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HQ 228725

October 30, 2001

LIQ-9-01RR:CR:DR 228725 LLB


Port Director of Customs
Trade Operations Division
U.S. Customs Service
1624 E. 7th Avenue, Suite 101
Tampa, Florida 33605-3706

RE: Internal Advice Request, Port of Tampa; Petition 1801-99-200005; 19 U.S.C. § § 1520 & 1514; Executone Information Systems v. United States, 96 F. 3d 1383, 1386 (Fed. Cir. 1996); C.S.D. 80-250

Dear Sir/Madam:

This office has reviewed the above-referenced request for internal advice initiated by your letter dated February 3, 2000. We have considered the points raised by the protestant and your office. Our decision follows.


The subject merchandise of this protest was entered by the petitioner under 9808.00.3000, HTSUS (1997), which provides for the duty free entry of “Articles for military departments: Materials certified to the Commissioner of Customs by the authorized procuring agencies to be emergency war material purchased abroad.” On April 2 and 9, 1998, the port issued two CF 28s which requested the protestant to provide such certification to support its claim for duty-free treatment under the foregoing provision. The CF 28s further indicated that failure to respond within 30 days would result in liquidation at the alternate HTSUS rate, 9014.10.1000, HTSUS (1997). On June 19, 1998, the entry liquidated at the alternate HTSUS rate at 5.6% (general).

The Defense Logistics Agency issued the certificate on the subject merchandise on July 29, 1998 and on August 10, 1998, protestant submitted the information to Customs; however, protestant discovered that the entry had already liquidated. On October 2, 1998, protestant requested reliquidation via protest (1801-98-10063) pursuant to 19 U.S.C. §§ 1514 and 1520, alleging that failure to submit the requested information was due to clerical error. On January 4, 1999, the port correctly denied the protest as untimely under § 1514; however, erroneously did not consider the protest as a timely petition under § 1520(c)(1). See n.1, infra.

On March 5, 1999, the protestant filed a protest (1801-99-20005) against the port’s denial of protest 1801-98-10063 in which the port refused to reliquidate the subject entry. The protestant reasserted that its failure to present the requested information was due to clerical error.


Whether protestant’s failure to provide Customs with evidence to support its claim for duty-free treatment pursuant to 9808.00.3000 was the result of a clerical error


Initially, we note that the protest filed on October 2, 1998, pursuant to 19 U.S.C. § 1514, was untimely insofar as it was filed more than 90 days after the June 19, 1998, liquidation date. See 19 U.S.C. § 1514(c)(3). The protestant’s request for reliquidation pursuant to § 1520(c)(1), also included in the foregoing protest, was timely inasmuch as it was filed less than one year from the June 19, 1998, liquidation date. The protest from the denial of the § 1520(c)(1) was timely filed (i.e. within 90 days from the January 4, 1999, denial of reliquidation) under § 1514(a) and the matter is protestable under § 1514(a)(7).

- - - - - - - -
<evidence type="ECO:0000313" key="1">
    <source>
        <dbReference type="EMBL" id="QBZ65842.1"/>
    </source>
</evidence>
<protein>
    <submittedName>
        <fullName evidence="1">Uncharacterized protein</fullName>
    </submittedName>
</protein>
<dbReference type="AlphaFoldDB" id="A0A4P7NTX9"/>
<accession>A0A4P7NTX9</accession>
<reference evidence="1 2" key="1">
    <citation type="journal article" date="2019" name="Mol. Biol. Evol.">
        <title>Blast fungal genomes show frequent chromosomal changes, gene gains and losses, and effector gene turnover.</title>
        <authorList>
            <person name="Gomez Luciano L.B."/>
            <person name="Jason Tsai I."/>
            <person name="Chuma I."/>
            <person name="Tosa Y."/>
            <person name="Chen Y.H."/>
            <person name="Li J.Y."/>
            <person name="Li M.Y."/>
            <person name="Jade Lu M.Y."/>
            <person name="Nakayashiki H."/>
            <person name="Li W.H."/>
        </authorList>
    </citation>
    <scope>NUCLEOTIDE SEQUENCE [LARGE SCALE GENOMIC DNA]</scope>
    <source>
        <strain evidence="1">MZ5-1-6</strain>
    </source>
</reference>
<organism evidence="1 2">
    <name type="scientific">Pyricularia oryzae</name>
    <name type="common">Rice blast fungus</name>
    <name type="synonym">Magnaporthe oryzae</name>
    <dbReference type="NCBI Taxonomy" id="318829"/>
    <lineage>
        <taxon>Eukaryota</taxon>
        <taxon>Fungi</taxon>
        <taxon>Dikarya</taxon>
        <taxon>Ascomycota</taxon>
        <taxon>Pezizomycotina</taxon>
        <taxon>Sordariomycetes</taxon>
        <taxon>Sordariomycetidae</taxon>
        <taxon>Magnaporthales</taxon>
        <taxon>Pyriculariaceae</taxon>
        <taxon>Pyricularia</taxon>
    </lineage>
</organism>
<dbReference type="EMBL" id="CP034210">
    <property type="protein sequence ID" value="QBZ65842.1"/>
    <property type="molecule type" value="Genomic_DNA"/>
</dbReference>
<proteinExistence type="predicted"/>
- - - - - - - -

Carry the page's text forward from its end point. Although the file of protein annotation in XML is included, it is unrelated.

We also note protestant incorrectly asserts in its March 1, 1999, “Addendum to Protest . . .” that when a request for reliquidation is made pursuant to § 1514 and § 1520(c)(1), and the § 1514 protest is untimely, Customs will not automatically address the § 1520(c)(1) claim. A request for reliquidation under § 1520(c)(1) may be filed “[n]otwithstanding a valid protest was not filed.” Therefore, the port should have addressed the protestant’s § 1520(c)(1) claim once it determined that § 1514 claim was untimely.

Under 19 U.S.C. §1520(c)(1), Customs may reliquidate an entry to correct a clerical error, mistake of fact, or other inadvertence, not amounting to an error in the construction of a law and adverse to the importer, when certain conditions are met. The conditions required to be met under 19 U.S.C. §1520(c)(1) are that the clerical error, mistake of fact, or other inadvertence must be adverse to the importer, manifest from the record or established by documentary evidence, and brought to the attention of Customs within one year after the date of liquidation of the entry. The relief provided for in 19 U.S.C. §1520(c)(1) is not an alternative to the relief provided for in the form of protests under 19 U.S.C. §1514; section 1520(c)(1) only affords "limited relief in the situations defined therein" Phillips Petroleum Company v. United States, 54 CCPA 7, 11, C.A.D. 893 (1966), quoted in Godchaux-Henderson Sugar Co., Inc., v. United States, 85 Cust. Ct. 68, 69, C.D. 4874, 496 F. Supp. 1326 (1980); see also, Computime, Inc. v. United States, 9 CIT 553, 555, 622 F. Supp. 1083 (1985); Concentric Pumps, Ltd. v. United States, 10 CIT 505, 508, 643 F. Supp. 623 (1986)).

The protestant argues that its failure to submit the certification was due to clerical error because, unbeknownst to the protestant, its initial request to the Defense Logistics Agency contained an incorrect contract number, which resulted in the denial of the certification. The protestant asserts that by the time the error was discovered and corrected, resulting in the issuance of the certificate, the entry had liquidated. Although the foregoing scenario involves a clerical error, it is more akin to a mistake of fact. "[M]istakes of fact occur in instances where either (1) the facts exist, but are unknown, or (2) the facts do not exist as they are believed to [and] [m]istakes of law, on the other hand, occur where the facts are known, but their legal consequences are not known or are believed to be different than they really are." Executone Information Systems v. United States, 96 F. 3d 1383, 1386 (Fed. Cir. 1996)(emphasis in original) citing Hambro Automotive Corporation v. United States, 66 CCPA 113, 118, C.A.D. 1231, 603 F. 2d 850 (1979); see also, Degussa Canada Ltd. v. United States, 87 F. 3d 1301 (Fed. Cir. 1996).

In Executone, Customs issued Notices of Action indicating that because no documentation had been furnished with the entry to support duty-free entry under the Caribbean Basin Economic Recovery Act, Customs liquidated the entries in question with additional duties. 96 F.3d at 1384. Although the claimant had requested its broker to submit Form A to Customs several times, the broker had failed to do so. Id. A protest had not been filed within 90 days after notice of liquidation as required by 19 U.S.C. §1514. Id. Subsequently, Form A was submitted to Customs with a request to reliquidate the entries under 19 U.S.C. §1520(c)(1). Id. Customs denied the protest because "[n]o supporting documentation other than Form A [was] submitted." Id. The court held that: